Nursing Home Laws and Regulations in New Jersey

Licensing RequirementsAll nursing facilities in New Jersey must be licensed by the New Jersey Department of Health. The department ensures facilities comply with regulations and laws. It is also responsible for licensing care staff members such as nursing home administrators, personal care assistants and nursing aides.
Staffing RequirementsDuring the daytime on weekdays, there should be at least one certified nursing assistant (CNA) for every eight residents. On weekend days this drops to one CNA per 10 residents. At night, there must be one CNA for every 14 residents.
Staff Training RequirementsNursing home administrators must be suitably qualified for the role and complete an additional 100 hours of job-related training. Nurses must be appropriately registered or licensed. CNAs must complete 90 hours of training that includes diverse work-related topics.
Admission RestrictionsNew Jersey's nursing homes can't admit any individual that they can't provide suitable care for. In the case of admission being refused, the facility must inform applicants of this decision in writing.
Care Planning RequirementsWithin 2 weeks of admission, staff must fully assess new residents. This initial evaluation should include an assessment by a qualified medical professional, such as a doctor. Care plans should take into account this assessment, and needs must be reviewed following a change in circumstances.
Dietary and Nutritional Services RequirementsNursing facilities must hire a full-time food service director. This staff member should either be a qualified dietitian or consult with one regarding residents' meals and nutritional needs. Facilities must follow state rules regarding meal times, staff assistance and nutritional advice for residents.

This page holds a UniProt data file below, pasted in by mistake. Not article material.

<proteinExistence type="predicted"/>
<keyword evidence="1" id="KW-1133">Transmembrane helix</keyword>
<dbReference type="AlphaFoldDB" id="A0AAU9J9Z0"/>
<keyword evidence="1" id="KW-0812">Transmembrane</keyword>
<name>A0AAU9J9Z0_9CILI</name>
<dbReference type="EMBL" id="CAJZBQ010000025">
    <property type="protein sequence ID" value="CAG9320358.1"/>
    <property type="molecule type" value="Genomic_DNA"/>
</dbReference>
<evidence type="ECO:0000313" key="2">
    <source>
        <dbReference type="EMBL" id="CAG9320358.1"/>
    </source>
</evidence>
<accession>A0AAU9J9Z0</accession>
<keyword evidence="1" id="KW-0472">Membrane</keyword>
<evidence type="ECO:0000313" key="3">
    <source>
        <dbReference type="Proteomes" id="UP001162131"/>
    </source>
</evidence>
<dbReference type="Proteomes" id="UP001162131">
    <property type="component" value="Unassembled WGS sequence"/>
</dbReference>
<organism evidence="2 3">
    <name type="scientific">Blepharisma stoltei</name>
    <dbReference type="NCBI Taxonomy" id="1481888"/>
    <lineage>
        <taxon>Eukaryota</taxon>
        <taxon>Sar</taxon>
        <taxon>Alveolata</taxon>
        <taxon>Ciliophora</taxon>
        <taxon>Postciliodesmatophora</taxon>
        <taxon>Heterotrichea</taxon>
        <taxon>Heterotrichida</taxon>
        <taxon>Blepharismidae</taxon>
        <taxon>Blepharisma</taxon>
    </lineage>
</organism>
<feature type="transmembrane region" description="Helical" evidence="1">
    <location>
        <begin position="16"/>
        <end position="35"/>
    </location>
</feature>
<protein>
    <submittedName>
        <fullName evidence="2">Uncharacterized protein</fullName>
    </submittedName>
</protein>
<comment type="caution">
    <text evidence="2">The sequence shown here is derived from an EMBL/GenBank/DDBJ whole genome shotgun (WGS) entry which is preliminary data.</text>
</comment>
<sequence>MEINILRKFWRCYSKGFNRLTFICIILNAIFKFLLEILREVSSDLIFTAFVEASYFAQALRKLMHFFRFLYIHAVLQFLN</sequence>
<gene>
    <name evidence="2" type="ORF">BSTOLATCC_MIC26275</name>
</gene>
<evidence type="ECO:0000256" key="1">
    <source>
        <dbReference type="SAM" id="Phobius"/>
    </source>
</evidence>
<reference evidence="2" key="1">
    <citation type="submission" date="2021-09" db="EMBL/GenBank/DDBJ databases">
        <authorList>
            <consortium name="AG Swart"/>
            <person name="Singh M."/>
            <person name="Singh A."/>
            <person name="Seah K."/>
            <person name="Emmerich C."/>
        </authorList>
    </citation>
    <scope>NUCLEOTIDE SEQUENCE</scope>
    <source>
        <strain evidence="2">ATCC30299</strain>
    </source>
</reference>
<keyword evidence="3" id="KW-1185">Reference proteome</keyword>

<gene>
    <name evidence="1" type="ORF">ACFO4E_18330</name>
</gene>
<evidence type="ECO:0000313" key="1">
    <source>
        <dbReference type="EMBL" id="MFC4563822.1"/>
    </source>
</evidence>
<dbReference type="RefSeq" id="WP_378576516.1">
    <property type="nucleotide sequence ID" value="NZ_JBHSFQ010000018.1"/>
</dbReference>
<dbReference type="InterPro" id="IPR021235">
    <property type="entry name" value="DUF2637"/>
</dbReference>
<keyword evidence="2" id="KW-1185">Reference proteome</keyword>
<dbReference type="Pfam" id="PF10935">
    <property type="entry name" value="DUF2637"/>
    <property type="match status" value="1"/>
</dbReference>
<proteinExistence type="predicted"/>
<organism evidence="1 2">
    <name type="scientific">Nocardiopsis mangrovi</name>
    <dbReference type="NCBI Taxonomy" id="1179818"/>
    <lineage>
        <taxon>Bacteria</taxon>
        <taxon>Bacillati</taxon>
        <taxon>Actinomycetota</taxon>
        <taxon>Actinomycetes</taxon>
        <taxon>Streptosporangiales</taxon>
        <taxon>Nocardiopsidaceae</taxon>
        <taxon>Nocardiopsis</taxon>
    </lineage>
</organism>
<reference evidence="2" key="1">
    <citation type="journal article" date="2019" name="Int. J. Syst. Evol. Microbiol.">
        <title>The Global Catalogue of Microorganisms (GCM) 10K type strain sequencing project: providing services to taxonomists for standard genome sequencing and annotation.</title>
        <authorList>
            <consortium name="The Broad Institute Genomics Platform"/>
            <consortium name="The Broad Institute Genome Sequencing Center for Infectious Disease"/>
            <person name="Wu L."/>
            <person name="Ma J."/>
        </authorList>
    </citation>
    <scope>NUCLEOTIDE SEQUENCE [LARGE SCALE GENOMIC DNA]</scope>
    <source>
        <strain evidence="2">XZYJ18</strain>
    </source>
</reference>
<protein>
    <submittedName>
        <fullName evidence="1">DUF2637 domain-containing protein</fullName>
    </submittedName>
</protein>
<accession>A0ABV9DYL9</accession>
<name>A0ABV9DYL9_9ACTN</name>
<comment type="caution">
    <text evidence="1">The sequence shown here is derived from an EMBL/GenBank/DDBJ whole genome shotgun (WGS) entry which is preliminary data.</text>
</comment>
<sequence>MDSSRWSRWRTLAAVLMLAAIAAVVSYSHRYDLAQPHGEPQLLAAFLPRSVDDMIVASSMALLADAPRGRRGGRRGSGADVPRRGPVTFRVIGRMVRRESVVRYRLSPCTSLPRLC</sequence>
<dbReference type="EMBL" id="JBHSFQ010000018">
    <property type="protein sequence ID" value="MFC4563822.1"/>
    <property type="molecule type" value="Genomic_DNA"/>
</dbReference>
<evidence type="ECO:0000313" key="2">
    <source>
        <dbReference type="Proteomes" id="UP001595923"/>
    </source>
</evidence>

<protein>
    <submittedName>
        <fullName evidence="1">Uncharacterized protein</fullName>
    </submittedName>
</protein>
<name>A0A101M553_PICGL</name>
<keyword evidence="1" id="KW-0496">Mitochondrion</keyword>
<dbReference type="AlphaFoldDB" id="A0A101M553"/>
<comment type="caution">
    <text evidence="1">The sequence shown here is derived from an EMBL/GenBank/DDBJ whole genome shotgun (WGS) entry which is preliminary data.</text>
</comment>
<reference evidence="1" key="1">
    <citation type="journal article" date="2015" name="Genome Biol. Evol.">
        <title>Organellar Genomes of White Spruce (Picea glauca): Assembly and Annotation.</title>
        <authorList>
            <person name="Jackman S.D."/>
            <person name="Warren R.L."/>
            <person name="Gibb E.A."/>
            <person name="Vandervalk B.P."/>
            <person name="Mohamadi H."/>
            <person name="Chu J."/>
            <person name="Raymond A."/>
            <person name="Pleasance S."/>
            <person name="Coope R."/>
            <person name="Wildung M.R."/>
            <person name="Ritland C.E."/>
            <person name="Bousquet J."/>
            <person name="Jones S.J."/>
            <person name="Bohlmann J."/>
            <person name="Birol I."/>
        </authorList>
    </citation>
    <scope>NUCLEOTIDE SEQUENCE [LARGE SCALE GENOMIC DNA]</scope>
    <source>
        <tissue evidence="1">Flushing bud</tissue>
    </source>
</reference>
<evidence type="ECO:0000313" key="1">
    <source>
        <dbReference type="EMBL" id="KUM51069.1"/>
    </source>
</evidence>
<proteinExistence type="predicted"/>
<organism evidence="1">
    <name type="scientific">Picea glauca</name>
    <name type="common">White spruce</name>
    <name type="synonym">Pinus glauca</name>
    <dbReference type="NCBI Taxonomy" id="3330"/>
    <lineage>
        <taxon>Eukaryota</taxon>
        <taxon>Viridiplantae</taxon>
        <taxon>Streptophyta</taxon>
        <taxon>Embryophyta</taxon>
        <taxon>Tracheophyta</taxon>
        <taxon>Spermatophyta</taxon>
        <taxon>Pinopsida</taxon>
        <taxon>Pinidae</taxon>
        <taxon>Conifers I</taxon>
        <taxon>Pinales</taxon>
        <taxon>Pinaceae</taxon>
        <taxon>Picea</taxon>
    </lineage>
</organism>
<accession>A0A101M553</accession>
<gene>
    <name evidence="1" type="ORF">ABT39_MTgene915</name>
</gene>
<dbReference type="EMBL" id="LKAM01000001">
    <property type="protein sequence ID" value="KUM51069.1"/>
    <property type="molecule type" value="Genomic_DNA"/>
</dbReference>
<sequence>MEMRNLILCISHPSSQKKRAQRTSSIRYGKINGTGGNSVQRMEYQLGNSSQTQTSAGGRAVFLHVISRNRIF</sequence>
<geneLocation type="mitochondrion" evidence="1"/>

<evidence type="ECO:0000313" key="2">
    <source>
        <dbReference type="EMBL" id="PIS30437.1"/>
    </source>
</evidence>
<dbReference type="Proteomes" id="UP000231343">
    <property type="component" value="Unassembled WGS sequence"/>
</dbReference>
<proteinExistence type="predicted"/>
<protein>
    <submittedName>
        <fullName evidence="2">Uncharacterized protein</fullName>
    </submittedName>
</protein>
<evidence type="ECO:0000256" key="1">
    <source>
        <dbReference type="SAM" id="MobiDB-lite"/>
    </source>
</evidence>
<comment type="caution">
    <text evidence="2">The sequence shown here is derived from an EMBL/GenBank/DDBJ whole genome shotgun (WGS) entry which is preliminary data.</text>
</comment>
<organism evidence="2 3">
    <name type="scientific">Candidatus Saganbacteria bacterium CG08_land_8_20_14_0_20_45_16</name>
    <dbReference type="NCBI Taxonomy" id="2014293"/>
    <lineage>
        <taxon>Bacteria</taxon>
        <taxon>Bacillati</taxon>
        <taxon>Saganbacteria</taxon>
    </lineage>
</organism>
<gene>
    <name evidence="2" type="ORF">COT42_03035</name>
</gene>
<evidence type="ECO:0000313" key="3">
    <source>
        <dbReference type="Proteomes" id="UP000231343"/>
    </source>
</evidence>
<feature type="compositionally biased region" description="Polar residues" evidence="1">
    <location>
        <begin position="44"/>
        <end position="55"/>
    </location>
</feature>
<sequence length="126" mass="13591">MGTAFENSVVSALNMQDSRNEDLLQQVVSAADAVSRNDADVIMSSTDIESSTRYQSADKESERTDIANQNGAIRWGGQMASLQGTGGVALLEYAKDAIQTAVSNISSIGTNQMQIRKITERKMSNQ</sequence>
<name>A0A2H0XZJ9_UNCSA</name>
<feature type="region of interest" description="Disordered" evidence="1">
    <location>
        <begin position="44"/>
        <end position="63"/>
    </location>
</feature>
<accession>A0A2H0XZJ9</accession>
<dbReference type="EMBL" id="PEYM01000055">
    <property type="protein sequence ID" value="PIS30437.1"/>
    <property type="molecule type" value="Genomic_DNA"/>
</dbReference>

Specialized Rehabilitative ServicesSuitably licensed staff members may administer occupational, physical and speech therapy to residents, as recommended by a medical professional.
Medication and Pharmaceutical ServicesFacilities must provide pharmaceutical services 24/7. They must also employ an in-house pharmacist or contract with a consulting pharmacist to ensure regulatory compliance regarding drug storage, labeling and dispensing. Only qualified caregivers may administer medications.
Activities RequirementsNursing homes must provide social and enrichment programming each day, including on at least two evenings. Staff must post a weekly activity schedule, which should allow for optional religious worship. Nursing homes should also have communal spaces available where residents can enjoy leisure and recreation.
Infection Control RequirementsNursing homes must follow all state and federal regulations related to disease prevention and infection control. Staff members may not work if there's any risk they could pass an infectious disease to residents.
Medicaid CoverageSeniors with limited income and assets and who need ongoing help with at least three activities of daily living may qualify for NJ FamilyCare to cover all fees associated with nursing home care. Funding covers the costs of medical, therapeutic and personal care.